We consider the classical algorithm for searching a value in an array, using a binary search assuming the array is sorted in increasing order.

The originality is that we allow special values for plus and minus
infinity to appear in the array. This illustrates how one should be
careful with comparison operators. In particular, please notice the
use of built-in ACSL predicates for comparing floating-point
numbers: `\le_float` and such. See
the ACSL
reference manual, section 2.2.5 ``Real numbers and floating point numbers''

#pragma JessieFloatModel(full) //@ lemma mean: \forall integer x, y; x <= y ==> x <= x+(y-x)/2 <= y; /*@ predicate sorted{L}(double t[], integer a, integer b) = @ \forall integer i,j; a <= i <= j <= b ==> \le_float(t[i],t[j]); @*/ /*@ requires n >= 0 && \valid_range(t,0,n-1); @ requires ! \is_NaN(v); @ requires \forall integer i; 0 <= i <= n-1 ==> ! \is_NaN(t[i]); @ ensures -1 <= \result < n; @ behavior success: @ ensures \result >= 0 ==> \eq_float(t[\result],v); @ behavior failure: @ assumes sorted(t,0,n-1); @ ensures \result == -1 ==> @ \forall integer k; 0 <= k < n ==> \ne_float(t[k],v); @*/ int binary_search(double t[], int n, double v) { int l = 0, u = n-1; /*@ loop invariant @ 0 <= l && u <= n-1; @ for failure: @ loop invariant @ \forall integer k; @ 0 <= k < l ==> \lt_float(t[k],v); @ loop invariant @ \forall integer k; @ u < k <= n-1 ==> \lt_float(v,t[k]); @ loop variant u-l; @*/ while (l <= u ) { int m = l + (u - l) / 2; if (t[m] < v) l = m + 1; else if (t[m] > v) u = m - 1; else return m; } return -1; }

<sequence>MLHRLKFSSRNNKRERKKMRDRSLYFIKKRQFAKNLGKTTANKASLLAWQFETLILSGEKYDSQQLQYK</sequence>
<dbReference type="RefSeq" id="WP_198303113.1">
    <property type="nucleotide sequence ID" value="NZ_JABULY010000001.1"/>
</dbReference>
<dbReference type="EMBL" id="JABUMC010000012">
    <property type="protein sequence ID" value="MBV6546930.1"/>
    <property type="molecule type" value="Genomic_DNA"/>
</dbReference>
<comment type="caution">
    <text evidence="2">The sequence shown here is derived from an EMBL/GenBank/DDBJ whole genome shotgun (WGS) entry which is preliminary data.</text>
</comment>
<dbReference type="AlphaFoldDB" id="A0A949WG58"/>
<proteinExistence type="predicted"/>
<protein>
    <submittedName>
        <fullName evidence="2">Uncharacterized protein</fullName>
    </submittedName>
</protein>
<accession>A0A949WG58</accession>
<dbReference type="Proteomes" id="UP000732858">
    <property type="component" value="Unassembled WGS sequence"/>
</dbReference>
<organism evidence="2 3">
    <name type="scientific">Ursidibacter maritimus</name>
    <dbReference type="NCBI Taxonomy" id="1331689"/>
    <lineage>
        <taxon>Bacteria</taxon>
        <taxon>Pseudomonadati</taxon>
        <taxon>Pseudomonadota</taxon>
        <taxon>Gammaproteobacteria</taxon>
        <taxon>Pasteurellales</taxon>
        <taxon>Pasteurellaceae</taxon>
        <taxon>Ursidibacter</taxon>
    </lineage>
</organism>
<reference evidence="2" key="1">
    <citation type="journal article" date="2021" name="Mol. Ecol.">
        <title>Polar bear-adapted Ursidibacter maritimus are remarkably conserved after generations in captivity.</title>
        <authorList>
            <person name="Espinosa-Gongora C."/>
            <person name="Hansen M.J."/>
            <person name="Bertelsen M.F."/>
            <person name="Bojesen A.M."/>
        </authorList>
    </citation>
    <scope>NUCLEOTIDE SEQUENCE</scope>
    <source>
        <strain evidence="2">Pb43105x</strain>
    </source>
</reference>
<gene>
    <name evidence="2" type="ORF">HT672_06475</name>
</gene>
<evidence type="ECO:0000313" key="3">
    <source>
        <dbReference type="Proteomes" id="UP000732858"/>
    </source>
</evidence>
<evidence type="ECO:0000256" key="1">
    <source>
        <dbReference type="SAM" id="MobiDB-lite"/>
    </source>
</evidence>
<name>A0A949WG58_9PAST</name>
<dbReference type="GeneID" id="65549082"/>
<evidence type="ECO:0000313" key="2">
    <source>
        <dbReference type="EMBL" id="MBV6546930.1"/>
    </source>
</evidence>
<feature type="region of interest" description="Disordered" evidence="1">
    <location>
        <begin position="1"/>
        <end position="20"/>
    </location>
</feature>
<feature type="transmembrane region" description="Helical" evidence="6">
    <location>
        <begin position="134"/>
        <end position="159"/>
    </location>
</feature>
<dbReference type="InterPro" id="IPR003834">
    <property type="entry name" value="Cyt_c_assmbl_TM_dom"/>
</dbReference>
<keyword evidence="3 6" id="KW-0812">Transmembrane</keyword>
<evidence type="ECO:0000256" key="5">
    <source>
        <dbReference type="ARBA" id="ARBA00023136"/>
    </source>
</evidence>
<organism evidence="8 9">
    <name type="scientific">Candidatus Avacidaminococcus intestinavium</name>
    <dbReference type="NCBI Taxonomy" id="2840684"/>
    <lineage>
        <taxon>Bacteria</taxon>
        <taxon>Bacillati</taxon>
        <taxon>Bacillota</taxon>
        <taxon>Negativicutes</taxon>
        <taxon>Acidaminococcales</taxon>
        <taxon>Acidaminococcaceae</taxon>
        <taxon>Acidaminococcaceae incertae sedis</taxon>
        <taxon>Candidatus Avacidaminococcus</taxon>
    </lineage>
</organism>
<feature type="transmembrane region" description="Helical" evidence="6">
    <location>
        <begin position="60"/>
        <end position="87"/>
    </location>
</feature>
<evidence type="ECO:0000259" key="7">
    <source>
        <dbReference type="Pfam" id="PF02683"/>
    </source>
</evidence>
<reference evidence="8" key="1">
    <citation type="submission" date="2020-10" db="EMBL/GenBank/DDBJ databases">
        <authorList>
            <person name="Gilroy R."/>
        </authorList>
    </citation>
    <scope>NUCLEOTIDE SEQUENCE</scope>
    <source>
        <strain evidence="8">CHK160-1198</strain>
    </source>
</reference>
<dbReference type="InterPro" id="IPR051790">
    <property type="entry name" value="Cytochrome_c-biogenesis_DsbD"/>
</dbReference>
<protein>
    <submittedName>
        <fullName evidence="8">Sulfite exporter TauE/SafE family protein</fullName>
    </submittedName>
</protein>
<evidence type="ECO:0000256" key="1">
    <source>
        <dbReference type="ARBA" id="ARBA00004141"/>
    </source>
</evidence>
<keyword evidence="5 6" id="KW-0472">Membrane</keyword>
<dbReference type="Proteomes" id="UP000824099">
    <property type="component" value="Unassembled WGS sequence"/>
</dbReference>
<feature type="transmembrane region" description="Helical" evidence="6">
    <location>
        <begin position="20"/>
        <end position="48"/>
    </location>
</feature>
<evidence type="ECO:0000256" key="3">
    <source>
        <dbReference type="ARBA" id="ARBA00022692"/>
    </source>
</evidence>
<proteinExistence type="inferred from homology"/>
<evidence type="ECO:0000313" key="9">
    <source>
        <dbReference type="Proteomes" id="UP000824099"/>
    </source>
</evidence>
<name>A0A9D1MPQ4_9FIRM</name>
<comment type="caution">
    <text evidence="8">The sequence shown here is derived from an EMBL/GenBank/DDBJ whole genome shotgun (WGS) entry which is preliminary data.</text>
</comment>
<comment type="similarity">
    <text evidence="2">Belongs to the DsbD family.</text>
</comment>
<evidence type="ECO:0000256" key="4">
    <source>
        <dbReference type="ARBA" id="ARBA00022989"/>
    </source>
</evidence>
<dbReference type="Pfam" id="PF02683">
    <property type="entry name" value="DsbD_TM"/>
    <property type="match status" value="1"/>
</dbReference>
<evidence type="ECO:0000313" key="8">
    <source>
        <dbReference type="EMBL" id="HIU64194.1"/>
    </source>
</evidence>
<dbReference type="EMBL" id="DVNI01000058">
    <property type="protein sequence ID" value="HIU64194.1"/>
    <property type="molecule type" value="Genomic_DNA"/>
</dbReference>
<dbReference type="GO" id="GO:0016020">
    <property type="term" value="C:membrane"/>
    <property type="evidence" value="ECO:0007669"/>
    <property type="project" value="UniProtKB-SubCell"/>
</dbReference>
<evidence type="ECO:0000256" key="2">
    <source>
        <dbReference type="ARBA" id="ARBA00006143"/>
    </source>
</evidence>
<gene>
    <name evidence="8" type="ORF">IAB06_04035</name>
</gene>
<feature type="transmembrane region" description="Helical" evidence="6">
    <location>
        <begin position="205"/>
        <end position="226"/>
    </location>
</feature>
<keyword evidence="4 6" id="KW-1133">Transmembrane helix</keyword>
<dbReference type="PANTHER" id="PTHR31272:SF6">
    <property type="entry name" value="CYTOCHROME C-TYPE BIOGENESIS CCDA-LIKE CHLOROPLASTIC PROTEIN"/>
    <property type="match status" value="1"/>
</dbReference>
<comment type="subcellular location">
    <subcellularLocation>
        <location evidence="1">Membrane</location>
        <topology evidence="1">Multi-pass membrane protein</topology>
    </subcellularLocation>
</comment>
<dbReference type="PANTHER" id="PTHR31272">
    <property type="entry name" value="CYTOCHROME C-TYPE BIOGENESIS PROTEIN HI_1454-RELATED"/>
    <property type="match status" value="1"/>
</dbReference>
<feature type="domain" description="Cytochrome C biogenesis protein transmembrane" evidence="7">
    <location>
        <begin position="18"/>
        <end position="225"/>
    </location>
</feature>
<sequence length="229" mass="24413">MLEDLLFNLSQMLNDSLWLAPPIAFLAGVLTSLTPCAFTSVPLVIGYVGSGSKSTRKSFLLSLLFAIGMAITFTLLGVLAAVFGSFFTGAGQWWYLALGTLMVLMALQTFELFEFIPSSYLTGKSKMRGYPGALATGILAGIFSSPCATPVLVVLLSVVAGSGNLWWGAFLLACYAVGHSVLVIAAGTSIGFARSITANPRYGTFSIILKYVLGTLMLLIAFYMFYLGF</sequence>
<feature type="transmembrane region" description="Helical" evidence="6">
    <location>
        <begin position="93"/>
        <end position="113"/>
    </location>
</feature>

This is proved entirely by Alt-Ergo prover, and also in part by other SMT solvers. Unlike most other examples of this gallery, we do not need the Gappa prover, since there is not floating-point rounding involved in this program.